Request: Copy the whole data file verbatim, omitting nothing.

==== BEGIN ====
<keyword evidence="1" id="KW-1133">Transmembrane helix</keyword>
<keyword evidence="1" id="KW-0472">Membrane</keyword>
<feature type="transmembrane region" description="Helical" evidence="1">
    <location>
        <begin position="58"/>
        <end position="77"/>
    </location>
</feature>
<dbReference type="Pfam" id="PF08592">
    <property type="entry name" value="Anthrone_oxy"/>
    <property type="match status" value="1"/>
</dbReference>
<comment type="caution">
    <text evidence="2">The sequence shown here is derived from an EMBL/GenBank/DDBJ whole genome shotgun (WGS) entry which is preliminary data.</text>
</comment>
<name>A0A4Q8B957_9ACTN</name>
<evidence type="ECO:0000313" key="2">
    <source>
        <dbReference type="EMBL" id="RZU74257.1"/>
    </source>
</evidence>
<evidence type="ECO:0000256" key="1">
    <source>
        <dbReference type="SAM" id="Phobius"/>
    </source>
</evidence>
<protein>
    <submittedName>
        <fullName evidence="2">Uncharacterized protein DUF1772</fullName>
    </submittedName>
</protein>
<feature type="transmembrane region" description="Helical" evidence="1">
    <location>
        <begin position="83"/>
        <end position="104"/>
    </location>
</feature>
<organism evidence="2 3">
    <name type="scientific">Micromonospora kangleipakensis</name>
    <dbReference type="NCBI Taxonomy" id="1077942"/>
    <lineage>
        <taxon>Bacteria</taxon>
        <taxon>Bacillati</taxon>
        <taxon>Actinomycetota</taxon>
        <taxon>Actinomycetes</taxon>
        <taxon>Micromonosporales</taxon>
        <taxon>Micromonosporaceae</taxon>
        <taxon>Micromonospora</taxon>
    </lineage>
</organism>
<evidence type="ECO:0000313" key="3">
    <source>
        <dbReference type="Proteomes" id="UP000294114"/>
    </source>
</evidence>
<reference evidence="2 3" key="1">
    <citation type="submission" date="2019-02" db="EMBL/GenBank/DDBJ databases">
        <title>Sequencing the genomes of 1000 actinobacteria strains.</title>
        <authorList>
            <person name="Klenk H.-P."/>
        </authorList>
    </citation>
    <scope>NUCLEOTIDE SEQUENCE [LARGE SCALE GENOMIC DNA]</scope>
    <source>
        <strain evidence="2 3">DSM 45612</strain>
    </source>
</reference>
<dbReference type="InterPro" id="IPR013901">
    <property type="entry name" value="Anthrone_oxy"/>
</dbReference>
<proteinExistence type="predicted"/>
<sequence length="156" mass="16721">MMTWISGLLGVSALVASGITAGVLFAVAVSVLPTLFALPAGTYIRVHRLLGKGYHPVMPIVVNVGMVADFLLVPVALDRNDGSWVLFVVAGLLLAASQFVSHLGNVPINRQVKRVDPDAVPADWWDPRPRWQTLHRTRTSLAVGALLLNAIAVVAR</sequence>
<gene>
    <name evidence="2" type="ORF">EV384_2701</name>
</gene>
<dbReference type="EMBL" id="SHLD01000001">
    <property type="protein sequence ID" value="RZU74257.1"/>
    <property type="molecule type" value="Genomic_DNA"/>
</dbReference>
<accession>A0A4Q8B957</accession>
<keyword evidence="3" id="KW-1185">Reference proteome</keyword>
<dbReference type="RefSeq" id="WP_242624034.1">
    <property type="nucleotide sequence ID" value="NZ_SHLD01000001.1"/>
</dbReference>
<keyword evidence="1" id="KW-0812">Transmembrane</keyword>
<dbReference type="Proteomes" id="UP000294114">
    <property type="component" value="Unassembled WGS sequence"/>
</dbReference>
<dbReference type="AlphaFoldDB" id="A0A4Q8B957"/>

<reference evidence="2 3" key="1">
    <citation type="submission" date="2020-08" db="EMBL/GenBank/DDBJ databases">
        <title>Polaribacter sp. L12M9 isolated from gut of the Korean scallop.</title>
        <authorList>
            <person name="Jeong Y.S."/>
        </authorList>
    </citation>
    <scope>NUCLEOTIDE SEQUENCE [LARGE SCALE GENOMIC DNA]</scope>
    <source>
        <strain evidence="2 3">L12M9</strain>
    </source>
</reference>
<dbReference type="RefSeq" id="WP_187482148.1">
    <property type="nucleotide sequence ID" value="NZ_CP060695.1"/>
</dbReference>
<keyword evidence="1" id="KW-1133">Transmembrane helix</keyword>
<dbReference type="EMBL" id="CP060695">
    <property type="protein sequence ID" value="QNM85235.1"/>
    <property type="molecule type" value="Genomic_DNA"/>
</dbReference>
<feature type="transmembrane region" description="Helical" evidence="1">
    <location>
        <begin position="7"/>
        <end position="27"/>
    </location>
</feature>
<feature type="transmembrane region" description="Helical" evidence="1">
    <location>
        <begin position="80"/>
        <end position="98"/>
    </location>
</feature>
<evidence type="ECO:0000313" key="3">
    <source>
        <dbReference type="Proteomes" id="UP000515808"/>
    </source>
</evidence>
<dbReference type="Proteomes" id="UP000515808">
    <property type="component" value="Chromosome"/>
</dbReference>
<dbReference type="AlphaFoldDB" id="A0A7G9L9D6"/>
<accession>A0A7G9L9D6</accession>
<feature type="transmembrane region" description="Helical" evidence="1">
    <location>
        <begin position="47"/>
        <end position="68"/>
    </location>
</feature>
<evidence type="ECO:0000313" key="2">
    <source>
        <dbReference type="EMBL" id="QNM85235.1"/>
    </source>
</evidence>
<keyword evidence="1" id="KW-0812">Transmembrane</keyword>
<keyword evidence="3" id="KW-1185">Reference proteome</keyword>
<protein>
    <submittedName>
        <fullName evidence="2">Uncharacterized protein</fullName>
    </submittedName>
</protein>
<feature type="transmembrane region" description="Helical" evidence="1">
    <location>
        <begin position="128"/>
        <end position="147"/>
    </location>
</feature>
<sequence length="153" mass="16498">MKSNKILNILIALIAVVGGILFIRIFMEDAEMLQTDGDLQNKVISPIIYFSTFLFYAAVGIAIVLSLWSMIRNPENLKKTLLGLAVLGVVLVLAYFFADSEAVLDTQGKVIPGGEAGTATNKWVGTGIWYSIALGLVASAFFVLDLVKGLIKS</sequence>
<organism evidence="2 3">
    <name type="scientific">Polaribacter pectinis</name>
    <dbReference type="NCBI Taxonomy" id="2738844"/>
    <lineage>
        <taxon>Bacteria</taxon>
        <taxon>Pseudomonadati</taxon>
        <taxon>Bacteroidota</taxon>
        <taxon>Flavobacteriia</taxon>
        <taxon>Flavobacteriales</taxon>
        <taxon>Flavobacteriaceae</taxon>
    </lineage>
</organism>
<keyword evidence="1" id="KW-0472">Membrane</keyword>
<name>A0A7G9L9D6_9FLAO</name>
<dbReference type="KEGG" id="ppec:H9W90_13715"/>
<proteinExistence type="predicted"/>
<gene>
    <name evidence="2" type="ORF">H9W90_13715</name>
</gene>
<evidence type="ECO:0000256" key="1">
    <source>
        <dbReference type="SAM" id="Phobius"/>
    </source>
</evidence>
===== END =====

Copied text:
<keyword evidence="1" id="KW-1133">Transmembrane helix</keyword>
<keyword evidence="1" id="KW-0472">Membrane</keyword>
<feature type="transmembrane region" description="Helical" evidence="1">
    <location>
        <begin position="58"/>
        <end position="77"/>
    </location>
</feature>
<dbReference type="Pfam" id="PF08592">
    <property type="entry name" value="Anthrone_oxy"/>
    <property type="match status" value="1"/>
</dbReference>
<comment type="caution">
    <text evidence="2">The sequence shown here is derived from an EMBL/GenBank/DDBJ whole genome shotgun (WGS) entry which is preliminary data.</text>
</comment>
<name>A0A4Q8B957_9ACTN</name>
<evidence type="ECO:0000313" key="2">
    <source>
        <dbReference type="EMBL" id="RZU74257.1"/>
    </source>
</evidence>
<evidence type="ECO:0000256" key="1">
    <source>
        <dbReference type="SAM" id="Phobius"/>
    </source>
</evidence>
<protein>
    <submittedName>
        <fullName evidence="2">Uncharacterized protein DUF1772</fullName>
    </submittedName>
</protein>
<feature type="transmembrane region" description="Helical" evidence="1">
    <location>
        <begin position="83"/>
        <end position="104"/>
    </location>
</feature>
<organism evidence="2 3">
    <name type="scientific">Micromonospora kangleipakensis</name>
    <dbReference type="NCBI Taxonomy" id="1077942"/>
    <lineage>
        <taxon>Bacteria</taxon>
        <taxon>Bacillati</taxon>
        <taxon>Actinomycetota</taxon>
        <taxon>Actinomycetes</taxon>
        <taxon>Micromonosporales</taxon>
        <taxon>Micromonosporaceae</taxon>
        <taxon>Micromonospora</taxon>
    </lineage>
</organism>
<evidence type="ECO:0000313" key="3">
    <source>
        <dbReference type="Proteomes" id="UP000294114"/>
    </source>
</evidence>
<reference evidence="2 3" key="1">
    <citation type="submission" date="2019-02" db="EMBL/GenBank/DDBJ databases">
        <title>Sequencing the genomes of 1000 actinobacteria strains.</title>
        <authorList>
            <person name="Klenk H.-P."/>
        </authorList>
    </citation>
    <scope>NUCLEOTIDE SEQUENCE [LARGE SCALE GENOMIC DNA]</scope>
    <source>
        <strain evidence="2 3">DSM 45612</strain>
    </source>
</reference>
<dbReference type="InterPro" id="IPR013901">
    <property type="entry name" value="Anthrone_oxy"/>
</dbReference>
<proteinExistence type="predicted"/>
<sequence length="156" mass="16721">MMTWISGLLGVSALVASGITAGVLFAVAVSVLPTLFALPAGTYIRVHRLLGKGYHPVMPIVVNVGMVADFLLVPVALDRNDGSWVLFVVAGLLLAASQFVSHLGNVPINRQVKRVDPDAVPADWWDPRPRWQTLHRTRTSLAVGALLLNAIAVVAR</sequence>
<gene>
    <name evidence="2" type="ORF">EV384_2701</name>
</gene>
<dbReference type="EMBL" id="SHLD01000001">
    <property type="protein sequence ID" value="RZU74257.1"/>
    <property type="molecule type" value="Genomic_DNA"/>
</dbReference>
<accession>A0A4Q8B957</accession>
<keyword evidence="3" id="KW-1185">Reference proteome</keyword>
<dbReference type="RefSeq" id="WP_242624034.1">
    <property type="nucleotide sequence ID" value="NZ_SHLD01000001.1"/>
</dbReference>
<keyword evidence="1" id="KW-0812">Transmembrane</keyword>
<dbReference type="Proteomes" id="UP000294114">
    <property type="component" value="Unassembled WGS sequence"/>
</dbReference>
<dbReference type="AlphaFoldDB" id="A0A4Q8B957"/>

<reference evidence="2 3" key="1">
    <citation type="submission" date="2020-08" db="EMBL/GenBank/DDBJ databases">
        <title>Polaribacter sp. L12M9 isolated from gut of the Korean scallop.</title>
        <authorList>
            <person name="Jeong Y.S."/>
        </authorList>
    </citation>
    <scope>NUCLEOTIDE SEQUENCE [LARGE SCALE GENOMIC DNA]</scope>
    <source>
        <strain evidence="2 3">L12M9</strain>
    </source>
</reference>
<dbReference type="RefSeq" id="WP_187482148.1">
    <property type="nucleotide sequence ID" value="NZ_CP060695.1"/>
</dbReference>
<keyword evidence="1" id="KW-1133">Transmembrane helix</keyword>
<dbReference type="EMBL" id="CP060695">
    <property type="protein sequence ID" value="QNM85235.1"/>
    <property type="molecule type" value="Genomic_DNA"/>
</dbReference>
<feature type="transmembrane region" description="Helical" evidence="1">
    <location>
        <begin position="7"/>
        <end position="27"/>
    </location>
</feature>
<feature type="transmembrane region" description="Helical" evidence="1">
    <location>
        <begin position="80"/>
        <end position="98"/>
    </location>
</feature>
<evidence type="ECO:0000313" key="3">
    <source>
        <dbReference type="Proteomes" id="UP000515808"/>
    </source>
</evidence>
<dbReference type="Proteomes" id="UP000515808">
    <property type="component" value="Chromosome"/>
</dbReference>
<dbReference type="AlphaFoldDB" id="A0A7G9L9D6"/>
<accession>A0A7G9L9D6</accession>
<feature type="transmembrane region" description="Helical" evidence="1">
    <location>
        <begin position="47"/>
        <end position="68"/>
    </location>
</feature>
<evidence type="ECO:0000313" key="2">
    <source>
        <dbReference type="EMBL" id="QNM85235.1"/>
    </source>
</evidence>
<keyword evidence="1" id="KW-0812">Transmembrane</keyword>
<keyword evidence="3" id="KW-1185">Reference proteome</keyword>
<protein>
    <submittedName>
        <fullName evidence="2">Uncharacterized protein</fullName>
    </submittedName>
</protein>
<feature type="transmembrane region" description="Helical" evidence="1">
    <location>
        <begin position="128"/>
        <end position="147"/>
    </location>
</feature>
<sequence length="153" mass="16498">MKSNKILNILIALIAVVGGILFIRIFMEDAEMLQTDGDLQNKVISPIIYFSTFLFYAAVGIAIVLSLWSMIRNPENLKKTLLGLAVLGVVLVLAYFFADSEAVLDTQGKVIPGGEAGTATNKWVGTGIWYSIALGLVASAFFVLDLVKGLIKS</sequence>
<organism evidence="2 3">
    <name type="scientific">Polaribacter pectinis</name>
    <dbReference type="NCBI Taxonomy" id="2738844"/>
    <lineage>
        <taxon>Bacteria</taxon>
        <taxon>Pseudomonadati</taxon>
        <taxon>Bacteroidota</taxon>
        <taxon>Flavobacteriia</taxon>
        <taxon>Flavobacteriales</taxon>
        <taxon>Flavobacteriaceae</taxon>
    </lineage>
</organism>
<keyword evidence="1" id="KW-0472">Membrane</keyword>
<name>A0A7G9L9D6_9FLAO</name>
<dbReference type="KEGG" id="ppec:H9W90_13715"/>
<proteinExistence type="predicted"/>
<gene>
    <name evidence="2" type="ORF">H9W90_13715</name>
</gene>
<evidence type="ECO:0000256" key="1">
    <source>
        <dbReference type="SAM" id="Phobius"/>
    </source>
</evidence>